Secret Searches are Just the Beginning
There is a preference and high uptake of medication abortions in India, which is also reflected in our online analysis from Patna, Bihar. Out of all the searches related to interest in family planning we studied, 13% were on abortion pills and 12% on abortion services. Searches for understanding abortion corresponded with searches for abortion pills. Girls were also looking for other private abortion methods like home remedies. About 12.5% of searches for abortion methods were related to natural, herbal and home abortions compared to searches for clinical services. Search keywords for these include “natural abortion” and “abortion tips at home”. Many of these searches led to ‘influencer’ videos on YouTube that are homemade with Hindi text and oral narration.
The videos provide alarming advice such as conducting home abortions by “rubbing custard apple seeds inside your vagina repeatedly for a few days” or “the vitamin C in papaya facilitates regular periods and the acid results in miscarriages”. These types of searches point to the desire for discretion and privacy to address abortion and potentially find comfort in using natural approaches.
The Pandemic’s Impact
During COVID-19, complicated access to abortion clinics has only amplified the demand for abortion pills and home abortions. During the nationwide lockdown, searches for abortion pills spiked between March to June. The trend is more pronounced in cities that saw a 48% increase than in districts which only had a 14% increase. In January, there were almost 15,000 searches for abortion pills/home abortions which grew to nearly 20,000 searches a month in March, when lockdown started. There were spikes in searches for abortion pills/home abortions across all states but it is especially stark in Rajasthan. We also found that searches for abortion pill brands (particularly RU-486) were especially popular along with information on its side effects.
This trend reflects activists’ concerns that girls and women are struggling to get medical help. Instead, they are pushed to take abortion pills without supervision or seek help from people who lack training. For example, informal advice on home abortions flourished across alternative online platforms such as local parenting/ health websites and ShareChat.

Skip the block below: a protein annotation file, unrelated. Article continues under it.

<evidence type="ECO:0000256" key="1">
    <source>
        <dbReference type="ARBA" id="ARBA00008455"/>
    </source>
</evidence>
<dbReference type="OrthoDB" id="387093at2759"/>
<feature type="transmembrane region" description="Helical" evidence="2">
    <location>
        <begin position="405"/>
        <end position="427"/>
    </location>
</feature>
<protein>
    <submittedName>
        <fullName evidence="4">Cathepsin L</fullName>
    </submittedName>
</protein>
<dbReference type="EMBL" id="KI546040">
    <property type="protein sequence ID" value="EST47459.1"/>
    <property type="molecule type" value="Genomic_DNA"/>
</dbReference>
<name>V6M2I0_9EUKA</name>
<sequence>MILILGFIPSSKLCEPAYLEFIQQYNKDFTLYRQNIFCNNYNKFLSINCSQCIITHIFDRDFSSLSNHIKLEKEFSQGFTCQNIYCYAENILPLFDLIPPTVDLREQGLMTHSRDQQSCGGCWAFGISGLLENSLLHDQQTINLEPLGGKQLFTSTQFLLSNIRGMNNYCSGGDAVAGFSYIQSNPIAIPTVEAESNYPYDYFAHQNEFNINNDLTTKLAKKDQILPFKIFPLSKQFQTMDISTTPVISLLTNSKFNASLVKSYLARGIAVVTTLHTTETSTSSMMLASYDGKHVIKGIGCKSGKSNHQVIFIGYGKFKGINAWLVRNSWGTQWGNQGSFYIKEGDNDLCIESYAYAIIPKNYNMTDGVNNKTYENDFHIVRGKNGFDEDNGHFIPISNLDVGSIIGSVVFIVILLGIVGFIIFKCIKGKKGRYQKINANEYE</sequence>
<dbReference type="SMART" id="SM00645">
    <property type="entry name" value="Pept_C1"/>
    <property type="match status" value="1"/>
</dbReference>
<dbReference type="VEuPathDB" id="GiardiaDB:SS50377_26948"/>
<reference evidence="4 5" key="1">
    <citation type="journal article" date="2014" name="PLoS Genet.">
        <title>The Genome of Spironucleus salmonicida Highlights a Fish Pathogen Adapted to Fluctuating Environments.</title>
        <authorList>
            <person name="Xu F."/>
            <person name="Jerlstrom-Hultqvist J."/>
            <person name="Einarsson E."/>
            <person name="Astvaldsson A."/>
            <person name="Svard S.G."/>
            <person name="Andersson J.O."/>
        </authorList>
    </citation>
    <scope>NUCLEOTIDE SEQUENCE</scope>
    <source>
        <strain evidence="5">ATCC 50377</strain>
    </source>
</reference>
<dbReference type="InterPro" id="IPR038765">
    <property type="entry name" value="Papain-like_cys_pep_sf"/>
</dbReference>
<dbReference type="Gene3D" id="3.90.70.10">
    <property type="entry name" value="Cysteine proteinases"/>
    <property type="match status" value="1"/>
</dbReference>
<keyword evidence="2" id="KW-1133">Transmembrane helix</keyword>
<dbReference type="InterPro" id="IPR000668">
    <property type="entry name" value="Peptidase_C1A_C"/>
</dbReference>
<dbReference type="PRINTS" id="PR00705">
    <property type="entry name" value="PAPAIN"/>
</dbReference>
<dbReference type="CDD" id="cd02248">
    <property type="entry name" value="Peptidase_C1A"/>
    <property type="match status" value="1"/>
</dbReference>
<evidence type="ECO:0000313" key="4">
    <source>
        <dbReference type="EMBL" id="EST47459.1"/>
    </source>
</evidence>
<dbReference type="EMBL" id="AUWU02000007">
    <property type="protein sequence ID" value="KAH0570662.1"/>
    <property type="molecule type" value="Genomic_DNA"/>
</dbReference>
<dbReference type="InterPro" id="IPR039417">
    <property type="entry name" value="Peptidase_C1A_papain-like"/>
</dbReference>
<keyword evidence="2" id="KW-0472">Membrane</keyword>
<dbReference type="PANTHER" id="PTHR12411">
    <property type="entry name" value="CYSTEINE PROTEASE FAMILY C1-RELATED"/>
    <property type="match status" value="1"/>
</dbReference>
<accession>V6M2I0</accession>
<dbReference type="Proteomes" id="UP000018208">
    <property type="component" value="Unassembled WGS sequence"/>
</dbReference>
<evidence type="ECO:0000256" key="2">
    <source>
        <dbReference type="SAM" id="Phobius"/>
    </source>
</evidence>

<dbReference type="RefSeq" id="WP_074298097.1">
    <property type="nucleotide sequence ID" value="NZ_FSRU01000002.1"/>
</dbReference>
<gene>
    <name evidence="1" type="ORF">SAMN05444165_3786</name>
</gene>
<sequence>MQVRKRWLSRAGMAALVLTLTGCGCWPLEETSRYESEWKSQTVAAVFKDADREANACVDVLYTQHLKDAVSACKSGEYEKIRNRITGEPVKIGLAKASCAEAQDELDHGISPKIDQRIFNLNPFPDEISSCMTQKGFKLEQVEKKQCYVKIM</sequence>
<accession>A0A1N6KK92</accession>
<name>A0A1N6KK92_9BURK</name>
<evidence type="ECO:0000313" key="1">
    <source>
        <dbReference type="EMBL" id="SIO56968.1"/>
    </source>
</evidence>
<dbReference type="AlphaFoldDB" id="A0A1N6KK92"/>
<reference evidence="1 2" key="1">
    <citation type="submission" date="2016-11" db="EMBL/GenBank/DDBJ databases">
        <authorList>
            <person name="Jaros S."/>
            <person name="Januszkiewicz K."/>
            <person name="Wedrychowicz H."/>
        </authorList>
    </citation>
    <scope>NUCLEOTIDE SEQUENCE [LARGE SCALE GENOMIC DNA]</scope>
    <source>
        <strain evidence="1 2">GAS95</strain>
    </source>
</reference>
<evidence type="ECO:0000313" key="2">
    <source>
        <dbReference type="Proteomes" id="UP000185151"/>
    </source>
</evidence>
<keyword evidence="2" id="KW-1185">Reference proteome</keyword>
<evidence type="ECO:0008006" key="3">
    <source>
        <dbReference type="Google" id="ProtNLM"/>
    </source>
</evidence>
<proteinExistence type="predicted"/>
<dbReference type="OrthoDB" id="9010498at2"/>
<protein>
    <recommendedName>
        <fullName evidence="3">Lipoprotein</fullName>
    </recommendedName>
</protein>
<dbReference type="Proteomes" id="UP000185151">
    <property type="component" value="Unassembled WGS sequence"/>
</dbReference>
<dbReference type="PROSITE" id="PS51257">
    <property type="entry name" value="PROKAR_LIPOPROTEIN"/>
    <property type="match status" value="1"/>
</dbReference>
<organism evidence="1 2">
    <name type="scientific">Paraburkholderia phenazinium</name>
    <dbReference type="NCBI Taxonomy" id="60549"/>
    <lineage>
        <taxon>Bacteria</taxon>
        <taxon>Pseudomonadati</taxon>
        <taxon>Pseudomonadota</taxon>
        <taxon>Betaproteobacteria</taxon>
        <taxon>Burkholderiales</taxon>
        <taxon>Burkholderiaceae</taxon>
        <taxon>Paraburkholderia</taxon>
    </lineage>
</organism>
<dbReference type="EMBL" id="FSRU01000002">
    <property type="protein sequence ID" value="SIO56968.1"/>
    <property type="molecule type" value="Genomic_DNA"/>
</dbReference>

The Urgency to Access Abortions Continues
We also found that among abortion topics, price, location, and privacy are key concerns for abortion services sought. Before COVID-19, searches for medical or surgical abortions relate to clinical, doctors, and hospitals that are close by. Keywords such as “abortion services near me” and “where to get an abortion” highlight the importance of proximity which indicates urgency. During the pandemic lockdown, searches for abortion clinics have declined in cities from almost 8,000 search in March to 2,000 in April. On the other hand, searches for ‘abortion clinic’ remained relatively flat at the district level. Despite the gradual decline in searches for abortion clinics, there are still searches for “abortion clinics near me” which signifies urgency.
Even during the pandemic, NGOs and independent news agencies are driving awareness about abortion access issues. The Population Foundation of India, YP Foundation, and CREA are some organizations disseminating information on accessing safe abortions during COVID-19 and demanding accountability.
Numerous studies demonstrate that the journey to learning about or having an abortion starts at missing one’s period. A critical and early part of this journey is the use of online searches to gather information or access services. The results can often be crowded and full of misconceptions and myths. At the same time, search platforms provide confidentiality, anonymity, and serve as a powerful self-care tool. We can unlock a search platform’s potential to direct girls or women to accurate information even before they walk into a clinic or take abortion pills without medical supervision. For example, an online intervention can include redirecting abortion-related searches to websites and videos with friendly and accurate information.
By reaching girls and women where they are and on time — we can equip them with the right information and options to access safe abortions, enabling them to make better decisions for a healthy future.